Unfortunately, we see the policy as an end goal. Therefore, many humanitarian organisations are graveyards of wonderful policies, never implemented.
From the Blog on data governance
Seth wrote about chatoyancy recently. I don’t know what opposite sophisticated word to chatoyancy is, but we experience it often
Many of you will be familiar with the governance stack. We need to figure out how people can be involved in the decision making.
There are many ways in which communities are involved in decision making. There isn’t ‘one’ way to do it as each community is different.
And then someone asks a question that stops us all. “How do we explain consent and data sharing to an elderly person struggling with dementia?”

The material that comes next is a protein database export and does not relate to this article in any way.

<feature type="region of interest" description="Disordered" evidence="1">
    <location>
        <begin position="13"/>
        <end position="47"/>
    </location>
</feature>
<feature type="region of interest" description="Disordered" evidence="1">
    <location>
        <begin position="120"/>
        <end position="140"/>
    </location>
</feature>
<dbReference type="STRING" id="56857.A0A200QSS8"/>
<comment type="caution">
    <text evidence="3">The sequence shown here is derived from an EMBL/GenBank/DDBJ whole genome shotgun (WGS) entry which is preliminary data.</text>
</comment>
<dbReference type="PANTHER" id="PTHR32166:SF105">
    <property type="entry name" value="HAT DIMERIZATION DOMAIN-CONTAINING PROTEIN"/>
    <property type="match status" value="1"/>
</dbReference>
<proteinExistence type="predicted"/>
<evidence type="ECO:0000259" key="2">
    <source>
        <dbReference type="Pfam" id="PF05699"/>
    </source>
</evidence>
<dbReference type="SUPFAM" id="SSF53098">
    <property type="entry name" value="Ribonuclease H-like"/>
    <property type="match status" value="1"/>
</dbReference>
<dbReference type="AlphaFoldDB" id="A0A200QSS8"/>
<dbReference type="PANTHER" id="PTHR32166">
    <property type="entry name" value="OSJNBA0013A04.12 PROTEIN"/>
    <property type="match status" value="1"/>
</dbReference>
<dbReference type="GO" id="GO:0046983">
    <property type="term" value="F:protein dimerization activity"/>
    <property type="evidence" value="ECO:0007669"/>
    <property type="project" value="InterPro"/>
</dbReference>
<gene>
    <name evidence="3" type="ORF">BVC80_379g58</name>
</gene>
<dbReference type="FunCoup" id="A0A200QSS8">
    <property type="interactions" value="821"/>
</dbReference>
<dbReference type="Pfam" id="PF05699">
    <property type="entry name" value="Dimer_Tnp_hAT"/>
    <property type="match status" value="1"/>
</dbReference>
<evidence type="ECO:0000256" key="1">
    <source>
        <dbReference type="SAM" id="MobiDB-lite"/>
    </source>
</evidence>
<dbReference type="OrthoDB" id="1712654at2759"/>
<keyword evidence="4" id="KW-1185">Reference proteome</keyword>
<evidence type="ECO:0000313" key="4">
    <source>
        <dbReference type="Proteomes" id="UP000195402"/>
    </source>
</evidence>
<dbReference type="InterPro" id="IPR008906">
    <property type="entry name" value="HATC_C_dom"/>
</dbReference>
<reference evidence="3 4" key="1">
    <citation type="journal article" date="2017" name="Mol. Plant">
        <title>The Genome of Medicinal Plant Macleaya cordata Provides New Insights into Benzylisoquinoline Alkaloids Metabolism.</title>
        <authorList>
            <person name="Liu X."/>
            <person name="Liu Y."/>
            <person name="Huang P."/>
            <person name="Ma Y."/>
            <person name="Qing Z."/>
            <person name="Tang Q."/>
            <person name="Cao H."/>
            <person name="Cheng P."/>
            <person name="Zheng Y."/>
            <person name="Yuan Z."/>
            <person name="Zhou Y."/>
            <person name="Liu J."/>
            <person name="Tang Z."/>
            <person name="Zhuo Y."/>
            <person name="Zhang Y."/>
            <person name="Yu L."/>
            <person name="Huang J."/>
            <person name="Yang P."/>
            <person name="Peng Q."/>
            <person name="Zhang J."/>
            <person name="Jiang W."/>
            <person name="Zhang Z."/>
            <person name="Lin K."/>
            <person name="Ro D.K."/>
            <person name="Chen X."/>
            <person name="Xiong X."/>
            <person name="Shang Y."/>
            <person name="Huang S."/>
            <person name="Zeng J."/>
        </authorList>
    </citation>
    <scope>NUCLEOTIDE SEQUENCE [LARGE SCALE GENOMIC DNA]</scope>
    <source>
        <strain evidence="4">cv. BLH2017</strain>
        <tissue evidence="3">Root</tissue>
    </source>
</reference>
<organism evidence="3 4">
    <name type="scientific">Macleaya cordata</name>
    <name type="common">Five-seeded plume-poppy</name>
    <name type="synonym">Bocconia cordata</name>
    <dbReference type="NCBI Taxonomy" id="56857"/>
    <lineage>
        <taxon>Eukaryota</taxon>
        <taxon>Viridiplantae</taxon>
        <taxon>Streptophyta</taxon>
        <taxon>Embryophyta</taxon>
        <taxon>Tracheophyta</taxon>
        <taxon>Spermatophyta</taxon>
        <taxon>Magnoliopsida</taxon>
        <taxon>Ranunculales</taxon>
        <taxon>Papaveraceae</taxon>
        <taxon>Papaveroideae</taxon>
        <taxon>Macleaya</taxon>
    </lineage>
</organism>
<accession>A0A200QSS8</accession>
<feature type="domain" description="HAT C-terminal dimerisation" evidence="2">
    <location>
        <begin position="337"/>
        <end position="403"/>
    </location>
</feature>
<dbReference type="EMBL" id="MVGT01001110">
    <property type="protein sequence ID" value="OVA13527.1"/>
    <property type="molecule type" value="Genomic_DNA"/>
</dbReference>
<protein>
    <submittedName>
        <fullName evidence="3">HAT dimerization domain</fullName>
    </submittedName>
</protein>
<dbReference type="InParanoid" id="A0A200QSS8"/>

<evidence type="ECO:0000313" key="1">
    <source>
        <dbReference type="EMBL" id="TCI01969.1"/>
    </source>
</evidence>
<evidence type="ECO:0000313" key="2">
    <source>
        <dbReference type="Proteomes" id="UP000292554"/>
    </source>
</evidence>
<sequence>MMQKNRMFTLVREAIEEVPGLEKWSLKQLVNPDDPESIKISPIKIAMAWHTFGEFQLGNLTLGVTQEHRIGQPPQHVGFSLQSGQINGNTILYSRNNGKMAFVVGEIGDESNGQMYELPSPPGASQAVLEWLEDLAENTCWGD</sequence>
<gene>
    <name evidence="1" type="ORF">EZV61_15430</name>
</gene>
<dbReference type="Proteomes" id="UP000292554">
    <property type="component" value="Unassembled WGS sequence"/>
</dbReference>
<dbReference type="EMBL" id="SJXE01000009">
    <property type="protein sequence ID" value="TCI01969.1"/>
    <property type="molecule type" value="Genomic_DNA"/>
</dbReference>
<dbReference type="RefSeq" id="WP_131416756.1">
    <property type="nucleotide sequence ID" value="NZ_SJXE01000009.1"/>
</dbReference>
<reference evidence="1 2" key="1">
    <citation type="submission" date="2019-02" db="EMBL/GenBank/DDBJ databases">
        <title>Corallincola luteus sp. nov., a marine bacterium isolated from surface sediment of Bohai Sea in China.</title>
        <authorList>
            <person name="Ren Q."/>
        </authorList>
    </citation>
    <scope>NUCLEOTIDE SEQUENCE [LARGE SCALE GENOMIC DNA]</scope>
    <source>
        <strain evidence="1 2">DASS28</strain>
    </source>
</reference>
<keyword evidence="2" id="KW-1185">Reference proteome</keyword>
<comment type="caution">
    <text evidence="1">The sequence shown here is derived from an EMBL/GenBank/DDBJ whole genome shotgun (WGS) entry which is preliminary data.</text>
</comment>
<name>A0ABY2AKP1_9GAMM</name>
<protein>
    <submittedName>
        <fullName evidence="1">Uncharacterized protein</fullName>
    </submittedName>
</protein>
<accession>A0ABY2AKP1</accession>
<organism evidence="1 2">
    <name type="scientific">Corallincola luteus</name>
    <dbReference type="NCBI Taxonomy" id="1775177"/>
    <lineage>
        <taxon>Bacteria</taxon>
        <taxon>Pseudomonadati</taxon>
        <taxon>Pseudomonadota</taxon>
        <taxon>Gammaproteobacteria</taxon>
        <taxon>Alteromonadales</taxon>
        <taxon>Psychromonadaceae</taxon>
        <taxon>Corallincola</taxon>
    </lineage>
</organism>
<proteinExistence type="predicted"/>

Data governance can feel complex. One way to think about collective data governance is to think in tiers – governance, technical, legal, and data.
The process of checking for duplicates is relatively easy. Does that frog match this frog. Yes? you get the pair. No? next person’s turn.
It’s easy to tweak on the edges because tweaking the core is too hard. Are we just scared that we will be rejected, laughed at, fail or all three?
To find new ideas, we need more experiments and tests, not less. For every experiment that is repeatable, there are hundreds that don’t work.